Tenderly: Patricia Highsmith’s Uncommon Empathy for Animals

Patricia Highsmith, the novelist best known for creating the diabolically charming character Tom Ripley, was a notorious misanthrope. An editor once characterized her as “a horrible human being” and a fellow writer described her as “an excellent hater.” But, at the very least, she loved animals. When she came across spiders inside the house, she would carefully carry them to the garden outside. She had a particular affection for snails, and kept some 300 of them as pets when she lived in a cottage in Suffolk, as well as for cats, with whom she was often photographed. Her feline relationships, a biographer wrote, were “often counted as her longest and most successful emotional connection.”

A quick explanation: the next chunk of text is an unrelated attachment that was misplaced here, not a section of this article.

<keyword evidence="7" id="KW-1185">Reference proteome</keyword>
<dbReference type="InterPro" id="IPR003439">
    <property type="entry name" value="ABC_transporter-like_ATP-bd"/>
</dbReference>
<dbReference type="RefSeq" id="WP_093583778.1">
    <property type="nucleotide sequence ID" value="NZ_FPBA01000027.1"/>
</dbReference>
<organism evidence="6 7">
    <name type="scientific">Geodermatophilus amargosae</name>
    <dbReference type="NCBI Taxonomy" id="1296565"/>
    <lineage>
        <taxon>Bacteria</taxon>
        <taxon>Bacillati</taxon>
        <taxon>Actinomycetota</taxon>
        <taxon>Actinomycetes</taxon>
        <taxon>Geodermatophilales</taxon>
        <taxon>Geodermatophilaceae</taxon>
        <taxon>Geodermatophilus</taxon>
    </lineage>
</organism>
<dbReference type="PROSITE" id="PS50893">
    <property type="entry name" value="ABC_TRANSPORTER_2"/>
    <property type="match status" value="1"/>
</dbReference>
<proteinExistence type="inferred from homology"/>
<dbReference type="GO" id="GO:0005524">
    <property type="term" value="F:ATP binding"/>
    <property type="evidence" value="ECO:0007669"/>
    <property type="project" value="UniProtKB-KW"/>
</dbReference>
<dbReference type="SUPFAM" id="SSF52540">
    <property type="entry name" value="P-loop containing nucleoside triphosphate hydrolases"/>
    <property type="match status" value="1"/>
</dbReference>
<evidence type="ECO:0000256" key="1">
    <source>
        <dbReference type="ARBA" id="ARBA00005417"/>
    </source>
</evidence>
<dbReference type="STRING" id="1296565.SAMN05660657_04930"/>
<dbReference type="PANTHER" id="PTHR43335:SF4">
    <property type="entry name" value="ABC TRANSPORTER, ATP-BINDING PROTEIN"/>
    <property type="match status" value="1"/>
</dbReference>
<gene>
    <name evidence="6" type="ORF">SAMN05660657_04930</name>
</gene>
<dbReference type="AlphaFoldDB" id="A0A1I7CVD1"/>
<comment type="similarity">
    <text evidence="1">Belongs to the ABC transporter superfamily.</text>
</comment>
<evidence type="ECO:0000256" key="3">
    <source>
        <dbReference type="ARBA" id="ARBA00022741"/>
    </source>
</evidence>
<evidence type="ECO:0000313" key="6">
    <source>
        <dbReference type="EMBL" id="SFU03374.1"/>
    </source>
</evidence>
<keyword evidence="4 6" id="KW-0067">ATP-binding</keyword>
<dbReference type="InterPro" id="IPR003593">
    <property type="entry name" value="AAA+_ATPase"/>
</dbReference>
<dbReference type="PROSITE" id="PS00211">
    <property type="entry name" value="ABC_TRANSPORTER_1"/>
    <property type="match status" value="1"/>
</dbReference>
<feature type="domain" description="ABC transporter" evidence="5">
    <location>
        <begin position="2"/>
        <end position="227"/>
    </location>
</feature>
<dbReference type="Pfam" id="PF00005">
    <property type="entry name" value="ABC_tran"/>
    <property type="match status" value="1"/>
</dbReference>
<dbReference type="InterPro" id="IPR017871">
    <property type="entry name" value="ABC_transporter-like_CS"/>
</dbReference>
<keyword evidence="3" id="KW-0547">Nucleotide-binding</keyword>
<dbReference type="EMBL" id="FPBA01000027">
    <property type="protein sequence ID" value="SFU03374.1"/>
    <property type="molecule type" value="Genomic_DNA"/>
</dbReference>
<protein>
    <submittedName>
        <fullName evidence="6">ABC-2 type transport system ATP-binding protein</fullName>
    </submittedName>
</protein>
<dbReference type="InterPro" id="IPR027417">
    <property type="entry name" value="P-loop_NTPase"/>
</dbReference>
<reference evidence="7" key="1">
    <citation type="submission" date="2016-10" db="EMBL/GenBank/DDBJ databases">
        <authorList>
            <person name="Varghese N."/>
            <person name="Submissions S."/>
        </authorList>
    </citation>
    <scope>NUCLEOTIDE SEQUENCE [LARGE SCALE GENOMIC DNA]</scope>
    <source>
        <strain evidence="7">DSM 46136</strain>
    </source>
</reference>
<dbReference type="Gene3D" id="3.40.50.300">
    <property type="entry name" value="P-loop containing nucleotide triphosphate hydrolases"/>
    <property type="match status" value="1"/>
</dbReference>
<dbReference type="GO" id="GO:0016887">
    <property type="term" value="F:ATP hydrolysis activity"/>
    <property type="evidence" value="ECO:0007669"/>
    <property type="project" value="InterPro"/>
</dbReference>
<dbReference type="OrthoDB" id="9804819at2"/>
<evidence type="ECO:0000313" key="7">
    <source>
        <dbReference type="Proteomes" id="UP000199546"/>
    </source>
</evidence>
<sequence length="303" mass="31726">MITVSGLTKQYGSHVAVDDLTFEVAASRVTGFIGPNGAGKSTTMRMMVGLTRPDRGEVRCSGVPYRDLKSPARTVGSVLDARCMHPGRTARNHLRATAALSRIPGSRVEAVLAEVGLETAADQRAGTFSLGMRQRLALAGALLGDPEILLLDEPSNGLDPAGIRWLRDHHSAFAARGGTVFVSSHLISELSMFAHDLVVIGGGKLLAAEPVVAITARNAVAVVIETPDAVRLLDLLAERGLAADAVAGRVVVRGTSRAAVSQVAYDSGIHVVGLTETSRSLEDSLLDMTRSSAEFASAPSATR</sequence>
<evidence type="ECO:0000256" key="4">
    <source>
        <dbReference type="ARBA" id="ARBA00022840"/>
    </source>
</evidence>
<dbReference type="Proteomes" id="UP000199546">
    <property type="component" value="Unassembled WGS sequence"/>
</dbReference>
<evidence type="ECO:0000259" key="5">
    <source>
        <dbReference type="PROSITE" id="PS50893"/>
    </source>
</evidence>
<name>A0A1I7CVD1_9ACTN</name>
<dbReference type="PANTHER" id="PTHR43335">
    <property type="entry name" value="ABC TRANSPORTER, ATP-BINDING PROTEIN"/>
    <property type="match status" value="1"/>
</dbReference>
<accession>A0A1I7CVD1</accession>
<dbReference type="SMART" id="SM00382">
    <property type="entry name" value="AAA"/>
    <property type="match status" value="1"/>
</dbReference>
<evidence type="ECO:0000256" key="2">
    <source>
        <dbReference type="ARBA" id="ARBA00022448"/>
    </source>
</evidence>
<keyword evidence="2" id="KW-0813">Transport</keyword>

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The L Magazine: Going Guerilla With the Founder of Williamsburg’s Street Museum of Art

Yet another museum has arrived in Brooklyn, only this one claims to be unlike all those that came before. The Street Museum of Art (SMoA) is completely free, open at all hours and publicly curated (one might say crowdsourced). If you live or work in Williamsburg you might already have stumbled across some of the exhibition, which launched 6 weeks ago, although parts of it have already been dismantled and replaced because the streets don’t have security guards. SMoA’s online description has the intriguing words “guerrilla” and “illegally” in the online description, so of course we had to find out more.

The Founder and Director agreed to an interview but only via email in order to safeguard his or her anonymity. Read more…